Staff are particularly effective at quickly identifying children with SEND. They use their knowledge of each child well to put just the right strategies in place to make sure that children and families get the support that they need. Children with SEND succeed alongside their peers and participate fully in the same exciting curriculum.

Children behave and play together well. They are happy to share and take turns. They love to collect pebbles in a jar for being spotted demonstrating the school's values and behaviours.

When the jar is full, children and adults delight in celebrating by singing and dancing to 'Agadoo'.

Leaders, governors and staff are passionate about their school. They have particularly supportive and strong relationships with parents.

Governors hold leaders fully to account for their work to improve the curriculum. Staff feel well supported with their workload and well-being and are proud to work at the school.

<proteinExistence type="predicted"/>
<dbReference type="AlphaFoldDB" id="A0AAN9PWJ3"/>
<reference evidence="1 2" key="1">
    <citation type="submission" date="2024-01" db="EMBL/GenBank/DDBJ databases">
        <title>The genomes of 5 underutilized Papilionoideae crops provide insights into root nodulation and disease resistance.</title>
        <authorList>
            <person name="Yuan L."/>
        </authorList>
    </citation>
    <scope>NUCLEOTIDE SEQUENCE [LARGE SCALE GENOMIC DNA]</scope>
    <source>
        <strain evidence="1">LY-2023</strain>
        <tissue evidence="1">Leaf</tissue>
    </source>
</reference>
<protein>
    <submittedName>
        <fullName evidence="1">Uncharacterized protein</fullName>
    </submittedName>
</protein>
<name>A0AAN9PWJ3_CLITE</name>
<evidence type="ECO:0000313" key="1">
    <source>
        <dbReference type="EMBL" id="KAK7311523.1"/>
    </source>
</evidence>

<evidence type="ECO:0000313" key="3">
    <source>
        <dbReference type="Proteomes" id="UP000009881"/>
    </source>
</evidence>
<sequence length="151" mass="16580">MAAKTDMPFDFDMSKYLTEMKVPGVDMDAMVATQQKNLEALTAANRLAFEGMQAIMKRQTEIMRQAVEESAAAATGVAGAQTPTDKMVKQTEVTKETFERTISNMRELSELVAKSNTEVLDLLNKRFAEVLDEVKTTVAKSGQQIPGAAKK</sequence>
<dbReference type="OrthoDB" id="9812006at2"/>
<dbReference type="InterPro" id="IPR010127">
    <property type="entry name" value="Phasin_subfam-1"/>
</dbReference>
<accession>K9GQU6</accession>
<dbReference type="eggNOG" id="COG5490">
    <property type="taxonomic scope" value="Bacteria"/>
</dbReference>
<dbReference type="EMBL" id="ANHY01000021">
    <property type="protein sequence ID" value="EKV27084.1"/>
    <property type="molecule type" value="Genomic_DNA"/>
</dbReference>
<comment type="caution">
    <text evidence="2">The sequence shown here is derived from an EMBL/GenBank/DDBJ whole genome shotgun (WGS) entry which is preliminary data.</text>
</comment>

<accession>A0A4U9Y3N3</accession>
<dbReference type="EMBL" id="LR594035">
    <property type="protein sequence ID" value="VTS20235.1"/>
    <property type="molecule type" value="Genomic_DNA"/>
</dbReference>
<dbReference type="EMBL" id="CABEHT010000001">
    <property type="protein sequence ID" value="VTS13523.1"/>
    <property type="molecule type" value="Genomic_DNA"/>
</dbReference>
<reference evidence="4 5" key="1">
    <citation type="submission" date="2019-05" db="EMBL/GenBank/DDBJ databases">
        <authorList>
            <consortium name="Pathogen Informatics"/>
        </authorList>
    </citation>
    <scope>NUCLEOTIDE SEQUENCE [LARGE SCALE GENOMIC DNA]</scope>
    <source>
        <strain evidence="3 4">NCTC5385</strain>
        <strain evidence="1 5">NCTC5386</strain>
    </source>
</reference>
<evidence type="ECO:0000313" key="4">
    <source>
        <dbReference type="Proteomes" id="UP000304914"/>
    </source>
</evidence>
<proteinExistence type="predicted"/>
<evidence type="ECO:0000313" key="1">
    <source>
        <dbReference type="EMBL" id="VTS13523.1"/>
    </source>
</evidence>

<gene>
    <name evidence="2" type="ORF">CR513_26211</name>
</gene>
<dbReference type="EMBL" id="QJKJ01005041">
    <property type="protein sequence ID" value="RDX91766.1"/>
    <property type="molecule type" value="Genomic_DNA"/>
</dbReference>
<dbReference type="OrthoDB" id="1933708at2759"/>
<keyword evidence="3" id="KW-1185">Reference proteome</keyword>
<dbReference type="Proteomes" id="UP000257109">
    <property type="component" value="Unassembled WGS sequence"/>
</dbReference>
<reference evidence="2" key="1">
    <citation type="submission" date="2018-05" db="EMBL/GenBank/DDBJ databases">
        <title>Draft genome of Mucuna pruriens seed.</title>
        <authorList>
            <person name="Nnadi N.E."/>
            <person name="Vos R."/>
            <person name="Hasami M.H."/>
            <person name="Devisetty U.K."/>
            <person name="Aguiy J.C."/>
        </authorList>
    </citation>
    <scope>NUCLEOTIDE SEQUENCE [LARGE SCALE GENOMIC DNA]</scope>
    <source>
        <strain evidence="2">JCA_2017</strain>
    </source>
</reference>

The arrangements for safeguarding are effective.

Leaders make sure that everyone working in school understands the important part they play in keeping children safe. Leaders and staff are well trained in safeguarding procedures. Staff are effective advocates for children and are confident to report their concerns.

They are vigilant in looking for indications that children could be at risk of harm.

When safeguarding needs are identified, leaders engage well with external agencies to get timely support for children and their families.

Leaders ensure that children learn about different risks in a way that is appropriate for their age and their developmental understanding.

What does the school need to do to improve?

(Information for the school and appropriate authority)

• Occasionally, a small number of adults are not as confident as others at teaching a few areas of learning. Where this is the case, some children do not learn as well as they could. Leaders should continue to deliver training to adults so that they have the knowledge and confidence to deliver all areas of learning equally well.